Possible Overheating Problem

Discussion in 'Technical' started by RedZed32, Sep 11, 2014.

  1. RedZed32

    RedZed32 New Member

    Ran into my first problem with the Zed since buying it :(
    Whilst cruising along a main road the ECUtalk starting flashing that my temp had hit 100 degrees, quickly turned the car off and pulled over, from what we could see (myself and bRACKET) there was no leaks. Topped up the rad with water and drove home, without the temp rising this time
    Drove the car the next day and all was fine, temp sat at 80-82 degrees, but just now as I was driving home the temp jumped to 90, turned the car off and inspected it again, and yet again nothing. I continued driving home and the entire way the temp was fluctuating between 73-88, arrived home and yet again topped up the rad with water (drank over 1.5 litres)

    So my question, has this happened to anyone else? Was it an electrical problem (CTS) or was it something mechanical?

    From what I can see there are still no leaks, and the car is parked on a pretty large slope and there is nothing leaking from below

    Any help is appreciated :confused:
  2. JEDI-77

    JEDI-77 Jedi Master

    Some things to check...

    I'm assuming that the driving wasnt stop start traffic??

    Without any visible leaks, I would first be checking the radiator. It might need to be removed, rodded and reinstalled. Also check the condition of the viscous fan. Does it spin freely??

    After that, I'd be looking at the radiator cap, maybe just replace it with a new one to be safe.

    If there are no leaks, you shouldnt have to be topping up the radiator. So the water is going some where. Either being forced back into the reservoir bottle, leaking elsewhere or worse case scenario a leaky head gasket.

  3. RedZed32

    RedZed32 New Member

    Nope just driving along the main road tonight, no traffic

    I just checked the fan, spins freely
    Once I get home tomorrow from work I'll have a proper look for leaks, if nothing comes up I'll look into rodding it.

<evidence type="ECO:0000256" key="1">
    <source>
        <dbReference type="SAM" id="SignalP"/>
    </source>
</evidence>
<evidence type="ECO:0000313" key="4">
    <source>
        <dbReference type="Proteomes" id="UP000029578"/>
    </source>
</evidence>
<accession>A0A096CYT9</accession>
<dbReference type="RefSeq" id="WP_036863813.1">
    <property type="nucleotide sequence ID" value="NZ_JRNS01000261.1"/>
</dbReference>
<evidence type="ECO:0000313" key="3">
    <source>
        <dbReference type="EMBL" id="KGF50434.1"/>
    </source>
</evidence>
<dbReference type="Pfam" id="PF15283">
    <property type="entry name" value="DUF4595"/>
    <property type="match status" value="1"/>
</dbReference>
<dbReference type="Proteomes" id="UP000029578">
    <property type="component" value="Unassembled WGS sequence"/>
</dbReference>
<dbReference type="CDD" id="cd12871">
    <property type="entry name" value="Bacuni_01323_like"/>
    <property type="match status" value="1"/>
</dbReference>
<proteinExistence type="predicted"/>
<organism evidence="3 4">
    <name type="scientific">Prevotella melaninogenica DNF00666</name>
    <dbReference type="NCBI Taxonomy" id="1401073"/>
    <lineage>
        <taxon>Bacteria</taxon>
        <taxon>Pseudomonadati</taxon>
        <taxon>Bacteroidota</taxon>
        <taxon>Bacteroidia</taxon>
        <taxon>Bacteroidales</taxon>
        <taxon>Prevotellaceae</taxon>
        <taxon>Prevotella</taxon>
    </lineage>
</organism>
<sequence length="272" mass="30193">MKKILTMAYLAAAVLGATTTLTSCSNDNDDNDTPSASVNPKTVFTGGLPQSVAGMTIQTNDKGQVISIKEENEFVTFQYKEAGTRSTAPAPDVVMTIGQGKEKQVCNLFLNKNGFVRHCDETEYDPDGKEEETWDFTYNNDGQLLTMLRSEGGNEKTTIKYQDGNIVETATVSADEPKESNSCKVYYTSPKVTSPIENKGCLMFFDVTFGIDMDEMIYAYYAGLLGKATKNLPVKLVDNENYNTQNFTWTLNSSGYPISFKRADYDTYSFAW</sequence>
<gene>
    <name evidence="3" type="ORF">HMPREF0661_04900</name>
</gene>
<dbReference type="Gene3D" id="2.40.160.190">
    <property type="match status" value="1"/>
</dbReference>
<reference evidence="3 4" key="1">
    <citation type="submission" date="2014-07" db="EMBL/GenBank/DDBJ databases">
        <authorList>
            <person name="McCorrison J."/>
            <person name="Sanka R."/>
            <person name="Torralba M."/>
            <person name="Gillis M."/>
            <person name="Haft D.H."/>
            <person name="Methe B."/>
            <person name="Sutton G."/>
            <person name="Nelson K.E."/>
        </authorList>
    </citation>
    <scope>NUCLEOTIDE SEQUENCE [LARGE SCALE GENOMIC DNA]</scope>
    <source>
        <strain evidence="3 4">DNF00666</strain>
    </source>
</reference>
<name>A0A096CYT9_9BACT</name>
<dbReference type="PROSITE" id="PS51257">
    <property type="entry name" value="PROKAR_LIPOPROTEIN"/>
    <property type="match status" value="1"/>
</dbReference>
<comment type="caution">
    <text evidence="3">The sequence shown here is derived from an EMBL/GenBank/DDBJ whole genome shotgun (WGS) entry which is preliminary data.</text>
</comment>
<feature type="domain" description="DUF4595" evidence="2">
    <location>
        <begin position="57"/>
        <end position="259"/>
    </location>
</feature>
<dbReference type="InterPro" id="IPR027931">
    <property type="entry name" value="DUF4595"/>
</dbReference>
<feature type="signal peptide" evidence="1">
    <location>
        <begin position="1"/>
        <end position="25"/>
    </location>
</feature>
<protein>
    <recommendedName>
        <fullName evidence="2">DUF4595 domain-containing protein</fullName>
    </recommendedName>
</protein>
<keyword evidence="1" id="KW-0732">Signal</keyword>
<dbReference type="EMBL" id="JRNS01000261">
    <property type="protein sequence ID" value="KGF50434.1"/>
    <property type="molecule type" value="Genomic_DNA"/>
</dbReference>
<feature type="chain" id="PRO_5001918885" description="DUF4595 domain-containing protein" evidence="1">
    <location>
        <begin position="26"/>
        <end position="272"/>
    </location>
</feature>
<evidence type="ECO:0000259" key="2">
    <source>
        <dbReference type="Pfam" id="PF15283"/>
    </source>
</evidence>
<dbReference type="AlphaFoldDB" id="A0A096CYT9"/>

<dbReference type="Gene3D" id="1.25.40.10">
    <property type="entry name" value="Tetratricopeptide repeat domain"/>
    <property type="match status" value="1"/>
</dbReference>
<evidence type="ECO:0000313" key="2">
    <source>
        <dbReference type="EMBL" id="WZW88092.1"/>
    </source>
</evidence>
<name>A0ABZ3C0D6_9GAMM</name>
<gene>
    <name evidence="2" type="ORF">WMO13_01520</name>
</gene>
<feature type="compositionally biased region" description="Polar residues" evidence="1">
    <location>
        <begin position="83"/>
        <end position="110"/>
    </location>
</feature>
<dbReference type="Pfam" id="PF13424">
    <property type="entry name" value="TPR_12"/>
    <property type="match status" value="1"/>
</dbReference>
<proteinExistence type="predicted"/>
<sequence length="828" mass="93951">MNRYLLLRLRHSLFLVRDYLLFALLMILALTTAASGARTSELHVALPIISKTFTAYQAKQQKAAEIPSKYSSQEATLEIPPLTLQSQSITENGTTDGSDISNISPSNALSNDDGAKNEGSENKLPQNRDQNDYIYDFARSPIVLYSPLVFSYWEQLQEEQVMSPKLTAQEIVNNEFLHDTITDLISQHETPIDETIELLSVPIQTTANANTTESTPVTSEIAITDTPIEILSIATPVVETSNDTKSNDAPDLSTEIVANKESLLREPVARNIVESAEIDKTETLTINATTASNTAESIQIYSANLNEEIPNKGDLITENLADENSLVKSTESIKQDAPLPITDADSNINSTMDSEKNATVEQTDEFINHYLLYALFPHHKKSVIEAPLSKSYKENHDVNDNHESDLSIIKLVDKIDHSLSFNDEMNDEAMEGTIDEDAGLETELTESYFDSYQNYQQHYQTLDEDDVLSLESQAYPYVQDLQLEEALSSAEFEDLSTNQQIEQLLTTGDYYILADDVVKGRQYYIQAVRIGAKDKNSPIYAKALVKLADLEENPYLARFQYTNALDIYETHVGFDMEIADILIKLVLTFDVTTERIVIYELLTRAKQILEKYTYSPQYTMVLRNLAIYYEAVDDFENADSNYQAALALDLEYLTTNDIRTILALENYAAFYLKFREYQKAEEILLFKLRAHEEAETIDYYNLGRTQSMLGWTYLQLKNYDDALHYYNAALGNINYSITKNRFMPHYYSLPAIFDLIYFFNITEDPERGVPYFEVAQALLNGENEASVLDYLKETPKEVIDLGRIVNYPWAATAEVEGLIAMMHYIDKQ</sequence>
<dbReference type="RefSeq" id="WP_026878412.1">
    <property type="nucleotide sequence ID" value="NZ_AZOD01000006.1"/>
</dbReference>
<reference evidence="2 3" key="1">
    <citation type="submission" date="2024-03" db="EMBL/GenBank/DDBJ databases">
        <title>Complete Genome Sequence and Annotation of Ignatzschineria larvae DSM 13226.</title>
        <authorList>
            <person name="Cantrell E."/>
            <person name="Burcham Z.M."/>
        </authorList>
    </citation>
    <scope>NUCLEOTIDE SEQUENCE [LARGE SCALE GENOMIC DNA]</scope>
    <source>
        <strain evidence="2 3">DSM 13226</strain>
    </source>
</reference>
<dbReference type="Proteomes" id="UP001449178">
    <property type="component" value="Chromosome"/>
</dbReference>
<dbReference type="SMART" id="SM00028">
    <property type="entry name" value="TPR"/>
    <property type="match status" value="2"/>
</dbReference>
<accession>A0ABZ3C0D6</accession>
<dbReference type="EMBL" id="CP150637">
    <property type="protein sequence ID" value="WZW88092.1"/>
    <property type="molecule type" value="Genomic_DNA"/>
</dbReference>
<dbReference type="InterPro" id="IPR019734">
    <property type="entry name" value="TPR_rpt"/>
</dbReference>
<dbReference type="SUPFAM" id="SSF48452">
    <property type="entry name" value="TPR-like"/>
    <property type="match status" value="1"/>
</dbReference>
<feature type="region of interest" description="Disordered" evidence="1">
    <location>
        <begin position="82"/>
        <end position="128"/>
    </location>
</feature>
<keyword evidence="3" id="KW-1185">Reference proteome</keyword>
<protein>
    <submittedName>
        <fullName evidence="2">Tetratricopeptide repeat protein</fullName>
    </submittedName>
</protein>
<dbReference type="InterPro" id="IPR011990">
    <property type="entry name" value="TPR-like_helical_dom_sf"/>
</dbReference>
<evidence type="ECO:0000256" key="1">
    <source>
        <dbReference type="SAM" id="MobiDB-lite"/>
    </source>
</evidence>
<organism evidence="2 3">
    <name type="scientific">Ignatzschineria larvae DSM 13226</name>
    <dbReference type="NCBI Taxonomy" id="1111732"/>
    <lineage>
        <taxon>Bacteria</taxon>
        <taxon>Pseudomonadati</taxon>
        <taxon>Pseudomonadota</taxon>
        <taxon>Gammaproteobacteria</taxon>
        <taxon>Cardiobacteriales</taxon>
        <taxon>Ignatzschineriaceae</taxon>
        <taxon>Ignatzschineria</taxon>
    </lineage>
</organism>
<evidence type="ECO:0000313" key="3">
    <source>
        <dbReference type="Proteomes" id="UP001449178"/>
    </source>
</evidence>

Really hoping the head gasket isn't the problem, was told what will be involved in fixing it and I do not have the funds for that :(

    QLDZDR ID=David

    Check the radiator fluid for engine oil, Flush the radiator, check the thermostat, refill with coolant. So you have done all that?

    You mentioned Bracket? He could probably tell you if your clutch fan is spinning too freely.

    Do you have the aircon running when this problem occurs?

    If you have access to a drill press and tap and die, empty and refill your viscous clutch fan, its cheap to do and probably due.

    Check that your axillary fan is working as it is supposed to. Check the electrical plug contacts.

  5. brisz

    brisz Well-Known Member

    You are losing water for ffs.

    Doesn't that tell you something ?

    Yes the water is coming out somewhere.

    The temps you mentioned are considered reasonably normal as far as not causing damage to the head gasket, its the water lose that is causing the temps, not the temps causing the water lose imo.

    Although the water at temp creating pressure is what is pushing water out a small hole and as water level drops efficiency is lost and water temps rise.

    Either a small leak (soon to become a big one) or a radiator cap problem.

    Easy diagnostic, get a cooling system pressure test (inc. rad cap) as per page LC-9 of manual.

    Likely places to get a small leak in an NA:

    1) Heater core, coolant smell in car if you have coolant.
    2) 2 small bypass hoses on front of engine behind water pipes, look for weep stains.
    3) Radiator core near end tanks, look for weep stains.
    4) Water pump shaft.
    5) Welch plugs
    EDIT 6) *Under plenum water hoses, if bypass has not been done.

    Take it back to the douche you bought it off and demand warranty. :p

    Last edited: Sep 11, 2014

    TWIN TERROR Well-Known Member

    If you have a Nissan radiator with the plastic neck I would first check that the cap is tight on the tabs as they have a habit of wearing on the neck where the tabs turn against to tighten the cap. You can squeeze the cap tabs tight with multi grips a little bit at a time and test. It can be hard to see it leak as you have to look at the exact time it spurts out. If you stop and let it idle then hop out and look under the radiator and wait 5 mins you might see it leak.
  7. RedZed32

    RedZed32 New Member

    Ah thank you, will be checking over those spots when I get a chance

    Massive help :)

    I'm definitely in no position to be making demands :p
  8. brisz

    brisz Well-Known Member

    Excellent advice.
  9. brisz

    brisz Well-Known Member